WTH: Fix Illinois’ School Funding System

“A step in the right direction”

“Moving Chicago students “toward equality”

“An important step forward”

These are words that leaders around Illinois were using to describe the school funding reform bill that narrowly passed out of the State Senate yesterday. These statements don’t make me feel like we are on the brink of any kind of sweeping reform becoming law in our state.

Even the bill’s chief architect, Senator Andy Manar, called it “a down payment on getting this right.” And I guess that’s the question that sticks out in my mind. What does it take to get it right?

I don’t mean to downplay the Manar bill. I remember what it was like trying to get a school funding reform measure through even one house of the General Assembly; so I know it took a lot of hard work from a lot of good people. And it is a step in right direction. But, right now I feel a little like a kid on a road trip. I don’t so much want to hear that we’re going in the right direction – that’s nice. I have only one question: are we there yet?

When I look at the cautious statements from yesterday, I take that as a “no.”

While Democratic leaders were desperately trying to break through the cloud of realism and hail the bill’s passage as a major achievement, Republicans were busy framing the bill as “a bailout for Chicago.” Governor Bruce Rauner said that it would make him “uncomfortable” to sign a bill that would take money away from school districts.

Uncomfortable? Really?

Even if the school districts that would be losing the money have large reserves and the districts that would receive increased funding would be the ones with the weakest property tax bases; the ones with the largest populations of low-income students.  You know, the districts most in need of increased school funding.

Surely, the Governor would be at least somewhat comfortable in year-one of the Manar plan. There’s a hold harmless clause in there to make sure even districts with far more resources than they need don’t lose a thing. That sounds like it should make a venture capitalist turned public servant and his many wealthy friends very comfortable.

But, are we there yet?  No.  Not yet.

And how about the action on the other side of the capitol rotunda in Springfield? The Speaker of the House, Democrat Michael J. Madigan has established a task force to study school funding in Illinois (for those who don’t know, that’s usually legislative code for “we should be doing something on this issue, but we’re really not ready to do anything…but we don’t want to look like we’re doing nothing.”)

The House is going to have to take up Senator Manar’s proposal in order for it to move forward in the process, but that chamber is working through the Task Force to develop its own plan.

So…are we there yet?

Well, a Madigan spokesperson assures us that the Task Force will “take the best elements of the Manar plan and try to incorporate them.”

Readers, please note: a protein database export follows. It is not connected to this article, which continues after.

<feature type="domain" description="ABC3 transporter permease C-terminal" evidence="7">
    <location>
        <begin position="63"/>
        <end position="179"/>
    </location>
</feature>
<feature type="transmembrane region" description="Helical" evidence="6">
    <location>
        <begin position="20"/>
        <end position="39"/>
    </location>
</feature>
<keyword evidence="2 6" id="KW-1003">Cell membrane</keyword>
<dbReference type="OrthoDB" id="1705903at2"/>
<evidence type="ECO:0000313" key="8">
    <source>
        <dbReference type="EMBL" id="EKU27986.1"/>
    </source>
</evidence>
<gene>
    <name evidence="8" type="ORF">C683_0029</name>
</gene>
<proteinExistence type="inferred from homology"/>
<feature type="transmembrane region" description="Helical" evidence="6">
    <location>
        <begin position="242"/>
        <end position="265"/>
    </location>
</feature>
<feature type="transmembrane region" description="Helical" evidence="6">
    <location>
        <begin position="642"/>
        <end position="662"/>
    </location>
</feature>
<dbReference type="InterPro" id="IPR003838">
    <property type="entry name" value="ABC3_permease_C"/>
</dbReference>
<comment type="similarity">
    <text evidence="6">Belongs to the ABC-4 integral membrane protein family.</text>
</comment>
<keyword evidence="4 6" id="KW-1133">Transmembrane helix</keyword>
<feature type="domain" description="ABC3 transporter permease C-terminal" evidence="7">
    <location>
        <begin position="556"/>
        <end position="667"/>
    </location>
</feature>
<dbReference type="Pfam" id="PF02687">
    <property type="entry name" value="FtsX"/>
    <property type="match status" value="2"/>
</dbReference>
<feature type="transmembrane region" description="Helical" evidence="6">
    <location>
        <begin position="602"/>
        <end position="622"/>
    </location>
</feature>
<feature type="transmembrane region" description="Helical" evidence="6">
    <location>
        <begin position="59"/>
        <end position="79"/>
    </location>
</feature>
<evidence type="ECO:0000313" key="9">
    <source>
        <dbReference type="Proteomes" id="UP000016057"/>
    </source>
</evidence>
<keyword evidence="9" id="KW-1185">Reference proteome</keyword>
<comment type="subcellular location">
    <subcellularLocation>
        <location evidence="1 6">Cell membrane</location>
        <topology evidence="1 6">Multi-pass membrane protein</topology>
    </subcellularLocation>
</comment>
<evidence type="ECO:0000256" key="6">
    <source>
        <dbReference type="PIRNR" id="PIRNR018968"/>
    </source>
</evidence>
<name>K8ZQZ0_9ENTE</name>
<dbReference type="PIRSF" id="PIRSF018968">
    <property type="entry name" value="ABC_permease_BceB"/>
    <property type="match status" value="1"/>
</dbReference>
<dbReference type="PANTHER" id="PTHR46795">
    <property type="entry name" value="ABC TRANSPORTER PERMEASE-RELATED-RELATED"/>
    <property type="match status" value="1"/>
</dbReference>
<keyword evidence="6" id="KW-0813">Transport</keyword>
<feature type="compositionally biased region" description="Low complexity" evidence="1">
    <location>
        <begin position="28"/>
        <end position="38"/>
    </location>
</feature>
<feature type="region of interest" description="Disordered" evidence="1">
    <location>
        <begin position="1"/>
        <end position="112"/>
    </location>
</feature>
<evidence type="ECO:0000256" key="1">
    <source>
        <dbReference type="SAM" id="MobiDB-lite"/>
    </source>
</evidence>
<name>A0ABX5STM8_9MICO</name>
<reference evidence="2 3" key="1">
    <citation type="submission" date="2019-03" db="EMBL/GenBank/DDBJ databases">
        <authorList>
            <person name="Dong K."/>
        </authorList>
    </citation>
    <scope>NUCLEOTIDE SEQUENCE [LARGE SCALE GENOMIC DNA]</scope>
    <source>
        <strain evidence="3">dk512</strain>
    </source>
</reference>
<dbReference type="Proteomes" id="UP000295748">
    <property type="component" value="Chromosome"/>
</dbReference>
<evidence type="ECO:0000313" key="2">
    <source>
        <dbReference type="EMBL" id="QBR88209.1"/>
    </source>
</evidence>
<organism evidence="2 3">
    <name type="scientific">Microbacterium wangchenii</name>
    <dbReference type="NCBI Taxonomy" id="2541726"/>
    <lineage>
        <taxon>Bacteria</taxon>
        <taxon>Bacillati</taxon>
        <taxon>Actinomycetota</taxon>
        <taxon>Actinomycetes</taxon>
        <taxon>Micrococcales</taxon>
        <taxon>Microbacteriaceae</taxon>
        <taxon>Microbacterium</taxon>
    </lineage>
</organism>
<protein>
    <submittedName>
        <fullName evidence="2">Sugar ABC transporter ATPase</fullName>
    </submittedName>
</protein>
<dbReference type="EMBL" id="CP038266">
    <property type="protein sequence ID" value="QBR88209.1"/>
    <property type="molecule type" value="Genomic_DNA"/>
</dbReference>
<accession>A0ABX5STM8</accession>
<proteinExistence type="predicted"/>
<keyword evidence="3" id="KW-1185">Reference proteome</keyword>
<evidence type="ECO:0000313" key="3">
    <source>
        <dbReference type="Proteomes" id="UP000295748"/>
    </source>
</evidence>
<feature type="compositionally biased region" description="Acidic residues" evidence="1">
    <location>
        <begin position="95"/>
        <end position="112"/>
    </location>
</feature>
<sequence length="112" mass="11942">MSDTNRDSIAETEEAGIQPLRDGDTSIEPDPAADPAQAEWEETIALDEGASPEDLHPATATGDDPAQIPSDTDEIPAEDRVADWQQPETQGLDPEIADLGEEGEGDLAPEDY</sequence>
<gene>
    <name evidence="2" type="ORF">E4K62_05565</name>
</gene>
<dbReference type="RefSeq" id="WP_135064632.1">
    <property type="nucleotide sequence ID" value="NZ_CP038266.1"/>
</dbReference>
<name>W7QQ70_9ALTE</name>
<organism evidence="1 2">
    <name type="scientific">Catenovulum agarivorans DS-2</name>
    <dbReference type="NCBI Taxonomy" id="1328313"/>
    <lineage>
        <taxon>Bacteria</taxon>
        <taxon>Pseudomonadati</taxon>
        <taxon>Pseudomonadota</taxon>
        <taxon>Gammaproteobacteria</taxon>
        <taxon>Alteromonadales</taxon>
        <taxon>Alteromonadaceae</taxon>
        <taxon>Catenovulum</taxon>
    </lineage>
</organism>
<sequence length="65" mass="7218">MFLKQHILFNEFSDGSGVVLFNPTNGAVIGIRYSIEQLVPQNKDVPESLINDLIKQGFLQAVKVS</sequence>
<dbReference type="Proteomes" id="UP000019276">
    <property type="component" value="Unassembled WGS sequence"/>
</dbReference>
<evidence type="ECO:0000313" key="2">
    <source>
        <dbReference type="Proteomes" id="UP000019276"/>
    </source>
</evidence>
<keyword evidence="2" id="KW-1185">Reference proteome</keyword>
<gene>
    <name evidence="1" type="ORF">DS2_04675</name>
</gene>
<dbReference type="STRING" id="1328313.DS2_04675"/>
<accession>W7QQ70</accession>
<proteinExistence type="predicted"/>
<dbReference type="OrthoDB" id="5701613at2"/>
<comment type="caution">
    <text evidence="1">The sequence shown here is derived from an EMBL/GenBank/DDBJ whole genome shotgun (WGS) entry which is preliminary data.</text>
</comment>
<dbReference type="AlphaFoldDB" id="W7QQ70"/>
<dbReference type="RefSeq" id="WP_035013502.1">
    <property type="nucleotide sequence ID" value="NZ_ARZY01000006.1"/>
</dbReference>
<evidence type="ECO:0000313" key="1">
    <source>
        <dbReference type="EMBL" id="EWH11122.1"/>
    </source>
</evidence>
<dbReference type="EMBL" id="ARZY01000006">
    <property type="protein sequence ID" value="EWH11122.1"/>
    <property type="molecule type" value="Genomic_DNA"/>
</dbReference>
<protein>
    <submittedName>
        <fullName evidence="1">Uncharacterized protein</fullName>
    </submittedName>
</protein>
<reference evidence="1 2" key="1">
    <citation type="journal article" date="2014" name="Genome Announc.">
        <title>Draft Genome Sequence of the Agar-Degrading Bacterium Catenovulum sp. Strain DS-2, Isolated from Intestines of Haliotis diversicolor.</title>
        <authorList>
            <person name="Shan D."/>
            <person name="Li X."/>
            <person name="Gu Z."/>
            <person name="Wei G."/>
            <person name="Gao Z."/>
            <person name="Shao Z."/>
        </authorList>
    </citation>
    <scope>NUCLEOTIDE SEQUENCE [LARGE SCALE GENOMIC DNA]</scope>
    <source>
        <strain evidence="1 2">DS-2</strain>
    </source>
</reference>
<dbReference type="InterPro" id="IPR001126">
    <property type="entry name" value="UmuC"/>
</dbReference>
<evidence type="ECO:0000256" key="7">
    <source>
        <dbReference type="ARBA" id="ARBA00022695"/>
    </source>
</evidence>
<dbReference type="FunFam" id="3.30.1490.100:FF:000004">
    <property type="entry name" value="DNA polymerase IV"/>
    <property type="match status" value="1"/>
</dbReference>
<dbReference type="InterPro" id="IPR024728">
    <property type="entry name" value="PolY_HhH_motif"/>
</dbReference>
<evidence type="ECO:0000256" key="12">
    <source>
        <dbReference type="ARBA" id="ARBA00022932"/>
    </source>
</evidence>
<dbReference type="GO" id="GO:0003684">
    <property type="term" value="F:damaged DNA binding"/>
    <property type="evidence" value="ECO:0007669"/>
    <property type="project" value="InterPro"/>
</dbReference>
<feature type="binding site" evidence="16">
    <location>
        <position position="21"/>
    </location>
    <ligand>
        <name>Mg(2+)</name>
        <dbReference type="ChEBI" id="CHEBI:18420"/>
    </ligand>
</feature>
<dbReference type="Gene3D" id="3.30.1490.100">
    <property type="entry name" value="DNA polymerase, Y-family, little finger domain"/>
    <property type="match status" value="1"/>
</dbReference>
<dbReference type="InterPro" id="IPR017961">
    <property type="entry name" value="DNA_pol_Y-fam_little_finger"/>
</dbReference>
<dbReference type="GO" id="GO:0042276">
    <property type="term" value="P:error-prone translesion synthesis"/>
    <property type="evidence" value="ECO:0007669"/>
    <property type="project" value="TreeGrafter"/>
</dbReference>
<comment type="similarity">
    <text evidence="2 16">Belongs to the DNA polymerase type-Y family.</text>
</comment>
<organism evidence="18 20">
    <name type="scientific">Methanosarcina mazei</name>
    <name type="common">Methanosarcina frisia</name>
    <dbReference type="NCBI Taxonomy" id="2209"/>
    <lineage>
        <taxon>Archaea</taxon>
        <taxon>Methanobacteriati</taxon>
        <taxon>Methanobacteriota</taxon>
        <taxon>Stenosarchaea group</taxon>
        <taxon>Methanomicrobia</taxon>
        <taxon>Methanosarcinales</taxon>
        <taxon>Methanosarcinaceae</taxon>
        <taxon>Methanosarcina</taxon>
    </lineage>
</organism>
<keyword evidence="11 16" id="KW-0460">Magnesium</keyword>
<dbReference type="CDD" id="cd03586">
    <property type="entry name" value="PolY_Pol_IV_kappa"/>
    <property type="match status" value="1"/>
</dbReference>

I’ll take that for a no.

With an “uncomfortable” governor and an under-motivated House, this may not be a very fast ride for the Manar legislation.

But, just for kicks, let’s imagine a world where Senator Manar’s bill became law. It would do a lot of good for children and families immediately. Surely we’d be able to answer that standing question with a resounding “YES!”

Or maybe not.

We have to get to equity; a state in which the children with the greatest need get the most money. The Manar measure focuses on making sure that everyone gets their fair slice of the pie. But, Illinois still ranks dead last in overall state contribution for P-12 education. What do we do about adequacy of school funding?  How do we make sure that the pie is big enough in the first place?


The hard reality is that there does not seem to be the political will in the citizens of the state or in the legislature to do real school funding reform. And that state of affairs has persisted throughout three decades and the school careers of countless thousands of poor children in this state.

That’s a long ride. And we still are not there.

In the words of Martin Luther King Jr., “Justice too long delayed is justice denied”. This trip is way past being an injustice. We need to get there…and fast.

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Chris Butler is first a husband and a dad. He has been involved across the spectrum of public engagement activities and has worked with a number of diverse constituencies in urban and suburban communities. He has also been involved in several political campaigns including his service as a youth and young adult coordinator for Barack Obama’s primary bid for U.S. Senate. Chris worked as deputy campaign manager and field director for A+ Illinois where he developed a strong, statewide field operation including over 500 organizations and 50,000 individuals around the state working to bring adequacy and equity to Illinois’ school funding system and as the director of advocacy and outreach at New Schools for Chicago, a leader in school reform in Chicago. Chris is a 2006 graduate of the Ministry Training Institute and holds a degree in civic and political engagement from Northeastern Illinois University.

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